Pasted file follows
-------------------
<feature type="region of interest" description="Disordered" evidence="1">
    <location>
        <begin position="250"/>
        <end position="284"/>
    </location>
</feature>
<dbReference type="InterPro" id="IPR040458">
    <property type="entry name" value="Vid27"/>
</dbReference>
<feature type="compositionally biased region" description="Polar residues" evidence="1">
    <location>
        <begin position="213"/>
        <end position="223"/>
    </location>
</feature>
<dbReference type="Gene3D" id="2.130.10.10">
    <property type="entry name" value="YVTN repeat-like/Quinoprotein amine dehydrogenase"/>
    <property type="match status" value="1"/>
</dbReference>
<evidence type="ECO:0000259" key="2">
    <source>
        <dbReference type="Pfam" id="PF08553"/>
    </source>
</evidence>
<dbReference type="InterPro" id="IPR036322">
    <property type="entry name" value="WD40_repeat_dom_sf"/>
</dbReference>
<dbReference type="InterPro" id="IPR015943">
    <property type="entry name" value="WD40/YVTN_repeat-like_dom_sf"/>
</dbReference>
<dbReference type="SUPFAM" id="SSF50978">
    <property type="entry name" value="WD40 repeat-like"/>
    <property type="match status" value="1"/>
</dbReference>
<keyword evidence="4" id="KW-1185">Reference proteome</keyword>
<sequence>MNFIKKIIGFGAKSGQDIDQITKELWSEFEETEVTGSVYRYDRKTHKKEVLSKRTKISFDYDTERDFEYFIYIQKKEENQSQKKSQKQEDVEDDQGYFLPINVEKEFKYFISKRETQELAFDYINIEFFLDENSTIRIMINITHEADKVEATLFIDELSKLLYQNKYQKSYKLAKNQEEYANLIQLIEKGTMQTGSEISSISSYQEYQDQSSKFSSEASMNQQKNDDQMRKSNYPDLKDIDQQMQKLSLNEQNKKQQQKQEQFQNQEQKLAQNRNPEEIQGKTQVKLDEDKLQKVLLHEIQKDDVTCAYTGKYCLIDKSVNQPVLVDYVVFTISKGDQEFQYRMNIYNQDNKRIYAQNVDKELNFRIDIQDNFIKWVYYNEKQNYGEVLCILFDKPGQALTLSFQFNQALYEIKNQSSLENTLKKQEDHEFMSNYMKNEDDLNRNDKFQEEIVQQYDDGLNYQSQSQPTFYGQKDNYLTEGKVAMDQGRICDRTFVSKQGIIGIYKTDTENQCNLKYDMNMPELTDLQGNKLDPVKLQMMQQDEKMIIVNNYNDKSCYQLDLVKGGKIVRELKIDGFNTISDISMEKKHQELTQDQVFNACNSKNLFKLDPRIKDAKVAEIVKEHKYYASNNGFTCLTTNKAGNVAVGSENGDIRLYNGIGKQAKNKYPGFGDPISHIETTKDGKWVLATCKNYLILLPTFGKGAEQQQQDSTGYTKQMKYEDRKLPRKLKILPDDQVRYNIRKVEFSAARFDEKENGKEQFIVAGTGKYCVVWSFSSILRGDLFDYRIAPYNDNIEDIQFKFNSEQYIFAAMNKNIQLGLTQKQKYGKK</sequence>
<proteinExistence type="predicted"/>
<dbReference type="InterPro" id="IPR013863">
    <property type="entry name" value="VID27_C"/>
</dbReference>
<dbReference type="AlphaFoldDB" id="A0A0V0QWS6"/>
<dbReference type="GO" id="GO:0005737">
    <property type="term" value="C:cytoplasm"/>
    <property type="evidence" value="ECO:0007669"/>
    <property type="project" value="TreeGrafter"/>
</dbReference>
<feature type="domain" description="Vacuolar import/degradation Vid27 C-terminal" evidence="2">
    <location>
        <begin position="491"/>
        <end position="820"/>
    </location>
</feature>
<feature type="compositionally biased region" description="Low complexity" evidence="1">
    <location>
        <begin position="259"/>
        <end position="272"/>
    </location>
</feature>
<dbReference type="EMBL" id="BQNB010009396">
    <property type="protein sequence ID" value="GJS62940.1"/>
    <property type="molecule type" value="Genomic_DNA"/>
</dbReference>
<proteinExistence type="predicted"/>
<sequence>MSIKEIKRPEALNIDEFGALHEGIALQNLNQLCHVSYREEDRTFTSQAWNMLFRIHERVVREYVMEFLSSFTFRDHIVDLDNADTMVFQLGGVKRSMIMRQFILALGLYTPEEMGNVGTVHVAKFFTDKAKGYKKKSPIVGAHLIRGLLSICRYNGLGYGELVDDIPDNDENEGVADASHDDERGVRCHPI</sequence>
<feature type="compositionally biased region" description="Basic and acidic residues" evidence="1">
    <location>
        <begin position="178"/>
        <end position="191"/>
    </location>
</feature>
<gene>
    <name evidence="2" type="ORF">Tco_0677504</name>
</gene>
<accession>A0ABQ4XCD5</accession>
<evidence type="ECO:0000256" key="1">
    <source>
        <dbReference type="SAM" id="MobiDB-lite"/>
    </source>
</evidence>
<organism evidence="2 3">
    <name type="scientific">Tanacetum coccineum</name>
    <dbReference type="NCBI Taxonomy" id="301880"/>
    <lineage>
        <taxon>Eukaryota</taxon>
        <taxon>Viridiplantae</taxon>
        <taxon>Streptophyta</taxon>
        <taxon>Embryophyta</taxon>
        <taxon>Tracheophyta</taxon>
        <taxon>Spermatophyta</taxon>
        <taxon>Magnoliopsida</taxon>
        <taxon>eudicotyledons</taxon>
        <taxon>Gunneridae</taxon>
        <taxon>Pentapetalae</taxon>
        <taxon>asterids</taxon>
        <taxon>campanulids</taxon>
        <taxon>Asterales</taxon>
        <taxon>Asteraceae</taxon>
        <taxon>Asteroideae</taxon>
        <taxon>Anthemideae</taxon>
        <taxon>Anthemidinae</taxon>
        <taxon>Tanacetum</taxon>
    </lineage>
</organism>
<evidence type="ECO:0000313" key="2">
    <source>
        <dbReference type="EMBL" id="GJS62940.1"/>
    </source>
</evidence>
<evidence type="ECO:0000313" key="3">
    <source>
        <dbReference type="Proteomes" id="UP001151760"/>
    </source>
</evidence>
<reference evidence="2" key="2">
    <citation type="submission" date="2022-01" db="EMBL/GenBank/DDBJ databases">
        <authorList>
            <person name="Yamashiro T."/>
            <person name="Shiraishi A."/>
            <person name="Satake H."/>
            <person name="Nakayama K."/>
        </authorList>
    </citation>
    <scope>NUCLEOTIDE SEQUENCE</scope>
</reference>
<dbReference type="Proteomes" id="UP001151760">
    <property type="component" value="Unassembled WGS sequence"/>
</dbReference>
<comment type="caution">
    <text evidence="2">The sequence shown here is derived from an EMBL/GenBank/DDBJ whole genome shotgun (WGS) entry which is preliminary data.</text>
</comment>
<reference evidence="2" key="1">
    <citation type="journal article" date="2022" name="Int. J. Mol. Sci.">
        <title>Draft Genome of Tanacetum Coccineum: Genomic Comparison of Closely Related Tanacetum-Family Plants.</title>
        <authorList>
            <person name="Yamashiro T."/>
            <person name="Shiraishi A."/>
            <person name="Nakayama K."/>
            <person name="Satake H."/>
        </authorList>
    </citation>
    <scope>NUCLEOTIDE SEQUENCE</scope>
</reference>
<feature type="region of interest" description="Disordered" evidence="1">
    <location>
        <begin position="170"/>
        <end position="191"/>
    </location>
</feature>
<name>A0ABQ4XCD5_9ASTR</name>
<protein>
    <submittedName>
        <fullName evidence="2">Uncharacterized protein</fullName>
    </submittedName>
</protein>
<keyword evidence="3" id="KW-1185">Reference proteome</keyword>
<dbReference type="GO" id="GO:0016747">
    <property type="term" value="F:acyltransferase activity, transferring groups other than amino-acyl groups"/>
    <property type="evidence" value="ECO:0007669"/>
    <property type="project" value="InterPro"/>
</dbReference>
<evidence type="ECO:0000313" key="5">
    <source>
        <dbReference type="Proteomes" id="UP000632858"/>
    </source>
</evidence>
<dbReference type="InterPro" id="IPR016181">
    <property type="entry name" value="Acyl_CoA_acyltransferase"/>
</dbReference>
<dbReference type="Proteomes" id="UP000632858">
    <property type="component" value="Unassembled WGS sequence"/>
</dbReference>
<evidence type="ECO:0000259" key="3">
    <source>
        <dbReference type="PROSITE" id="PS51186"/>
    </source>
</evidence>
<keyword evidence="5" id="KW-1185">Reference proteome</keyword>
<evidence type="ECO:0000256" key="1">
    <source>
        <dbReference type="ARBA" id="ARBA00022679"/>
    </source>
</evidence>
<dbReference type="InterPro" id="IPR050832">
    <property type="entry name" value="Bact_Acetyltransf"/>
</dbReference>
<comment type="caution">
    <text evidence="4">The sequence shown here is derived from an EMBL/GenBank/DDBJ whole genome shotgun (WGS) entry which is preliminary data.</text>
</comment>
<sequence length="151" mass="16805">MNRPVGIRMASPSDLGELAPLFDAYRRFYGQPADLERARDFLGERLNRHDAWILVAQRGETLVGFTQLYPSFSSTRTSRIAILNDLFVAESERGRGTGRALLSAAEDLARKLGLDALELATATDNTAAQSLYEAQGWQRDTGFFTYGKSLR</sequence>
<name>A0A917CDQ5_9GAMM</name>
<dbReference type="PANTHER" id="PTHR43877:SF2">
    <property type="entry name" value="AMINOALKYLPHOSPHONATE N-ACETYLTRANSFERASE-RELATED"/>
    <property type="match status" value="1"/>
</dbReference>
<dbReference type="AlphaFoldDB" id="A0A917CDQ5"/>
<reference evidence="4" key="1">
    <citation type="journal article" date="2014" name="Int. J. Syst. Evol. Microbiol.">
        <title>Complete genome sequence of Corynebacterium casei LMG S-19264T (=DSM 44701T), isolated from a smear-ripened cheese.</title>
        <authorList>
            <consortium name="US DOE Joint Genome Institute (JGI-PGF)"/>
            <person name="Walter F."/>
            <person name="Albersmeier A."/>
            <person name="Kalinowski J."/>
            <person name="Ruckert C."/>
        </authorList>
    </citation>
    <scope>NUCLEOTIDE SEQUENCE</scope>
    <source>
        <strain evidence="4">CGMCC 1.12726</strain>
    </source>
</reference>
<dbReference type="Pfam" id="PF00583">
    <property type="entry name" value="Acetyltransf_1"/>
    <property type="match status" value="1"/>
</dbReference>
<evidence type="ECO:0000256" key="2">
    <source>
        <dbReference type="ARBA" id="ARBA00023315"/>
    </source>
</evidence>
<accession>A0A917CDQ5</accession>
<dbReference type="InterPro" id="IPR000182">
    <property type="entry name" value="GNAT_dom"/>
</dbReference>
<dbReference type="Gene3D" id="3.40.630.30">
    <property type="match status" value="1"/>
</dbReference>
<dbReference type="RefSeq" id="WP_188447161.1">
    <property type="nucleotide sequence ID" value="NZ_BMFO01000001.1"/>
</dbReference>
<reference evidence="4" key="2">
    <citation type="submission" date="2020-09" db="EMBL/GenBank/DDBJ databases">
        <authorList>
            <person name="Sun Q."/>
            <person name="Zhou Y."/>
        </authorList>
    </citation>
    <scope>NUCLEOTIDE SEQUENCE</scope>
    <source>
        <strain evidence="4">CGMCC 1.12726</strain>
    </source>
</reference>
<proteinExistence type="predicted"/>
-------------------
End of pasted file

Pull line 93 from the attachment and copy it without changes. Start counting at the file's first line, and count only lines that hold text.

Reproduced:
        <taxon>Pentapetalae</taxon>